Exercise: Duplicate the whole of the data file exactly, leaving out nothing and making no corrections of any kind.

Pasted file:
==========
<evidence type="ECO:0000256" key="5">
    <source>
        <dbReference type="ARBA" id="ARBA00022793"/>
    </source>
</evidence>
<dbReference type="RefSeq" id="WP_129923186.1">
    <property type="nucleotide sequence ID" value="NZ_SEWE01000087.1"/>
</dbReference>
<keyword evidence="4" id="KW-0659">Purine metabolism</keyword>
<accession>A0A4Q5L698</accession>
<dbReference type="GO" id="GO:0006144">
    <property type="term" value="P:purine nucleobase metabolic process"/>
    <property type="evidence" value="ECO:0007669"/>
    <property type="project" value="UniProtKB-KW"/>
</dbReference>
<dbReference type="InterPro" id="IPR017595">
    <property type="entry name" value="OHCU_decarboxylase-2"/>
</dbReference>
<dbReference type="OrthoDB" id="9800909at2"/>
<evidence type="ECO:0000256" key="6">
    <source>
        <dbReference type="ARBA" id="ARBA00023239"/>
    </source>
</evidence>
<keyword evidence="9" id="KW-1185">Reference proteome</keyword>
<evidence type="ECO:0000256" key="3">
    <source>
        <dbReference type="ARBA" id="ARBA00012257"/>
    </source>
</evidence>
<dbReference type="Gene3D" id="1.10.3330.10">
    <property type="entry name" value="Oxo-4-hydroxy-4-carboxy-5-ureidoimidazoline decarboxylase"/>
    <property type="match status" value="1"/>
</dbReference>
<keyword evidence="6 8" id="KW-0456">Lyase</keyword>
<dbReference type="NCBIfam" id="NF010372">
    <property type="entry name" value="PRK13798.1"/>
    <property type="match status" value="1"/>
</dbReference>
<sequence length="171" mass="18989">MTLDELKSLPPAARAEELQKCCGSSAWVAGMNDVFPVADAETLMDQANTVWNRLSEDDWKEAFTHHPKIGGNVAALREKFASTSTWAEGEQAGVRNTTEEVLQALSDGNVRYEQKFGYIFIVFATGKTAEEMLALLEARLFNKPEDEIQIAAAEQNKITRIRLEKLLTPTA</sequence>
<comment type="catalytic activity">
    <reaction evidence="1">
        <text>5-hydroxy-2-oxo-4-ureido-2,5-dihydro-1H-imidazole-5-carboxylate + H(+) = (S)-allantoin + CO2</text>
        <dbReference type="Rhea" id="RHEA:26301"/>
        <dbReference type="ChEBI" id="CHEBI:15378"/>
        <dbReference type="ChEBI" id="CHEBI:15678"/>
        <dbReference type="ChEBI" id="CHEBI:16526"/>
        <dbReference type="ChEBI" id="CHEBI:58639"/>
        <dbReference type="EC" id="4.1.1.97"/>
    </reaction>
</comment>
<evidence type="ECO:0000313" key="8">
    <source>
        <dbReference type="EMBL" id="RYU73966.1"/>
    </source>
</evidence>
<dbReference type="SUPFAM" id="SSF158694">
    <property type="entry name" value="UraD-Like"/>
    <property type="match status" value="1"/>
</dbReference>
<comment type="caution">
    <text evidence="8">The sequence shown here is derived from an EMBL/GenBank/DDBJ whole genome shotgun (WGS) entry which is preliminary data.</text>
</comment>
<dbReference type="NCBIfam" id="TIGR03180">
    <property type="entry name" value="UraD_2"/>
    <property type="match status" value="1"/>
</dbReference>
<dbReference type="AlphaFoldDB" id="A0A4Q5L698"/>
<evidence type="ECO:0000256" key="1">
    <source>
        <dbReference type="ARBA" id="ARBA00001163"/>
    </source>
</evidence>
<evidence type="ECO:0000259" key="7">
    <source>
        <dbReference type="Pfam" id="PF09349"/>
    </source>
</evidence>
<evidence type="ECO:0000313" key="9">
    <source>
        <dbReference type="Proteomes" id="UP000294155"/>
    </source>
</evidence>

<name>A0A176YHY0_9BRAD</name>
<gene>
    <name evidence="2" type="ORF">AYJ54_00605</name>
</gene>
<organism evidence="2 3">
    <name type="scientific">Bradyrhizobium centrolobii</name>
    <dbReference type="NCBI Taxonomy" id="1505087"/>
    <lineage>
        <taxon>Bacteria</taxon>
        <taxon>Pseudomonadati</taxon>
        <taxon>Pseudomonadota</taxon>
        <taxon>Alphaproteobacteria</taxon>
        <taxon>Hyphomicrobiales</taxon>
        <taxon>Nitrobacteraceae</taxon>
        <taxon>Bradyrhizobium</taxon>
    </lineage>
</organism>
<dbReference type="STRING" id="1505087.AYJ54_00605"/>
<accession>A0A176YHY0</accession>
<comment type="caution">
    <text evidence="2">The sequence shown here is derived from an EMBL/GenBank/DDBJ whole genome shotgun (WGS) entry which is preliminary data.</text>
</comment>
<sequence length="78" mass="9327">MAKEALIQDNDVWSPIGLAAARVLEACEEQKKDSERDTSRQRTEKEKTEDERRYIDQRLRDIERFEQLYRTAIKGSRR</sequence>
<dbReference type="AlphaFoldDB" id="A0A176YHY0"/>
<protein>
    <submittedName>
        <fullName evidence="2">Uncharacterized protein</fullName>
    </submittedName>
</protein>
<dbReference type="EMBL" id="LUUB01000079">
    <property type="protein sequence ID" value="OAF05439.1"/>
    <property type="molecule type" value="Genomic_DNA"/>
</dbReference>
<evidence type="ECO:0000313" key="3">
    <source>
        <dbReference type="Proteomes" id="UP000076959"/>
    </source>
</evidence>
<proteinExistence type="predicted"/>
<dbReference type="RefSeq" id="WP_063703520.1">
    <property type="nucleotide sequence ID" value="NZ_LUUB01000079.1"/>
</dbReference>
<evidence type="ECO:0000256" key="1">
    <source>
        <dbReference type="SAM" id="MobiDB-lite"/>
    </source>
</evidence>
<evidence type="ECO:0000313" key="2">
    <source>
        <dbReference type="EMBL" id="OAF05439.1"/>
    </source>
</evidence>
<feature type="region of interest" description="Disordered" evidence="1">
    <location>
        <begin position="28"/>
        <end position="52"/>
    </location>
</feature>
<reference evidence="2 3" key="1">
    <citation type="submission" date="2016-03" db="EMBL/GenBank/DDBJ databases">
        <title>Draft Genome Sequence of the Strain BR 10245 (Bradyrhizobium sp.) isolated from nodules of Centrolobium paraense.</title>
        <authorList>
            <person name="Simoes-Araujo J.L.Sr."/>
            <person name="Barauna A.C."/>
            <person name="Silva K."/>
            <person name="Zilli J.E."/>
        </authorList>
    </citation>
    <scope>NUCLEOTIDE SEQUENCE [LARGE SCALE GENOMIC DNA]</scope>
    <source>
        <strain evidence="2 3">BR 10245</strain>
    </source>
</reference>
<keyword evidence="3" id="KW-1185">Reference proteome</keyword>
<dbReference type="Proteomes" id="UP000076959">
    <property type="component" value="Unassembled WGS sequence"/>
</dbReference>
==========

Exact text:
<evidence type="ECO:0000256" key="5">
    <source>
        <dbReference type="ARBA" id="ARBA00022793"/>
    </source>
</evidence>
<dbReference type="RefSeq" id="WP_129923186.1">
    <property type="nucleotide sequence ID" value="NZ_SEWE01000087.1"/>
</dbReference>
<keyword evidence="4" id="KW-0659">Purine metabolism</keyword>
<accession>A0A4Q5L698</accession>
<dbReference type="GO" id="GO:0006144">
    <property type="term" value="P:purine nucleobase metabolic process"/>
    <property type="evidence" value="ECO:0007669"/>
    <property type="project" value="UniProtKB-KW"/>
</dbReference>
<dbReference type="InterPro" id="IPR017595">
    <property type="entry name" value="OHCU_decarboxylase-2"/>
</dbReference>
<dbReference type="OrthoDB" id="9800909at2"/>
<evidence type="ECO:0000256" key="6">
    <source>
        <dbReference type="ARBA" id="ARBA00023239"/>
    </source>
</evidence>
<keyword evidence="9" id="KW-1185">Reference proteome</keyword>
<evidence type="ECO:0000256" key="3">
    <source>
        <dbReference type="ARBA" id="ARBA00012257"/>
    </source>
</evidence>
<dbReference type="Gene3D" id="1.10.3330.10">
    <property type="entry name" value="Oxo-4-hydroxy-4-carboxy-5-ureidoimidazoline decarboxylase"/>
    <property type="match status" value="1"/>
</dbReference>
<keyword evidence="6 8" id="KW-0456">Lyase</keyword>
<dbReference type="NCBIfam" id="NF010372">
    <property type="entry name" value="PRK13798.1"/>
    <property type="match status" value="1"/>
</dbReference>
<sequence length="171" mass="18989">MTLDELKSLPPAARAEELQKCCGSSAWVAGMNDVFPVADAETLMDQANTVWNRLSEDDWKEAFTHHPKIGGNVAALREKFASTSTWAEGEQAGVRNTTEEVLQALSDGNVRYEQKFGYIFIVFATGKTAEEMLALLEARLFNKPEDEIQIAAAEQNKITRIRLEKLLTPTA</sequence>
<comment type="catalytic activity">
    <reaction evidence="1">
        <text>5-hydroxy-2-oxo-4-ureido-2,5-dihydro-1H-imidazole-5-carboxylate + H(+) = (S)-allantoin + CO2</text>
        <dbReference type="Rhea" id="RHEA:26301"/>
        <dbReference type="ChEBI" id="CHEBI:15378"/>
        <dbReference type="ChEBI" id="CHEBI:15678"/>
        <dbReference type="ChEBI" id="CHEBI:16526"/>
        <dbReference type="ChEBI" id="CHEBI:58639"/>
        <dbReference type="EC" id="4.1.1.97"/>
    </reaction>
</comment>
<evidence type="ECO:0000313" key="8">
    <source>
        <dbReference type="EMBL" id="RYU73966.1"/>
    </source>
</evidence>
<dbReference type="SUPFAM" id="SSF158694">
    <property type="entry name" value="UraD-Like"/>
    <property type="match status" value="1"/>
</dbReference>
<comment type="caution">
    <text evidence="8">The sequence shown here is derived from an EMBL/GenBank/DDBJ whole genome shotgun (WGS) entry which is preliminary data.</text>
</comment>
<dbReference type="NCBIfam" id="TIGR03180">
    <property type="entry name" value="UraD_2"/>
    <property type="match status" value="1"/>
</dbReference>
<dbReference type="AlphaFoldDB" id="A0A4Q5L698"/>
<evidence type="ECO:0000256" key="1">
    <source>
        <dbReference type="ARBA" id="ARBA00001163"/>
    </source>
</evidence>
<evidence type="ECO:0000259" key="7">
    <source>
        <dbReference type="Pfam" id="PF09349"/>
    </source>
</evidence>
<evidence type="ECO:0000313" key="9">
    <source>
        <dbReference type="Proteomes" id="UP000294155"/>
    </source>
</evidence>

<name>A0A176YHY0_9BRAD</name>
<gene>
    <name evidence="2" type="ORF">AYJ54_00605</name>
</gene>
<organism evidence="2 3">
    <name type="scientific">Bradyrhizobium centrolobii</name>
    <dbReference type="NCBI Taxonomy" id="1505087"/>
    <lineage>
        <taxon>Bacteria</taxon>
        <taxon>Pseudomonadati</taxon>
        <taxon>Pseudomonadota</taxon>
        <taxon>Alphaproteobacteria</taxon>
        <taxon>Hyphomicrobiales</taxon>
        <taxon>Nitrobacteraceae</taxon>
        <taxon>Bradyrhizobium</taxon>
    </lineage>
</organism>
<dbReference type="STRING" id="1505087.AYJ54_00605"/>
<accession>A0A176YHY0</accession>
<comment type="caution">
    <text evidence="2">The sequence shown here is derived from an EMBL/GenBank/DDBJ whole genome shotgun (WGS) entry which is preliminary data.</text>
</comment>
<sequence length="78" mass="9327">MAKEALIQDNDVWSPIGLAAARVLEACEEQKKDSERDTSRQRTEKEKTEDERRYIDQRLRDIERFEQLYRTAIKGSRR</sequence>
<dbReference type="AlphaFoldDB" id="A0A176YHY0"/>
<protein>
    <submittedName>
        <fullName evidence="2">Uncharacterized protein</fullName>
    </submittedName>
</protein>
<dbReference type="EMBL" id="LUUB01000079">
    <property type="protein sequence ID" value="OAF05439.1"/>
    <property type="molecule type" value="Genomic_DNA"/>
</dbReference>
<evidence type="ECO:0000313" key="3">
    <source>
        <dbReference type="Proteomes" id="UP000076959"/>
    </source>
</evidence>
<proteinExistence type="predicted"/>
<dbReference type="RefSeq" id="WP_063703520.1">
    <property type="nucleotide sequence ID" value="NZ_LUUB01000079.1"/>
</dbReference>
<evidence type="ECO:0000256" key="1">
    <source>
        <dbReference type="SAM" id="MobiDB-lite"/>
    </source>
</evidence>
<evidence type="ECO:0000313" key="2">
    <source>
        <dbReference type="EMBL" id="OAF05439.1"/>
    </source>
</evidence>
<feature type="region of interest" description="Disordered" evidence="1">
    <location>
        <begin position="28"/>
        <end position="52"/>
    </location>
</feature>
<reference evidence="2 3" key="1">
    <citation type="submission" date="2016-03" db="EMBL/GenBank/DDBJ databases">
        <title>Draft Genome Sequence of the Strain BR 10245 (Bradyrhizobium sp.) isolated from nodules of Centrolobium paraense.</title>
        <authorList>
            <person name="Simoes-Araujo J.L.Sr."/>
            <person name="Barauna A.C."/>
            <person name="Silva K."/>
            <person name="Zilli J.E."/>
        </authorList>
    </citation>
    <scope>NUCLEOTIDE SEQUENCE [LARGE SCALE GENOMIC DNA]</scope>
    <source>
        <strain evidence="2 3">BR 10245</strain>
    </source>
</reference>
<keyword evidence="3" id="KW-1185">Reference proteome</keyword>
<dbReference type="Proteomes" id="UP000076959">
    <property type="component" value="Unassembled WGS sequence"/>
</dbReference>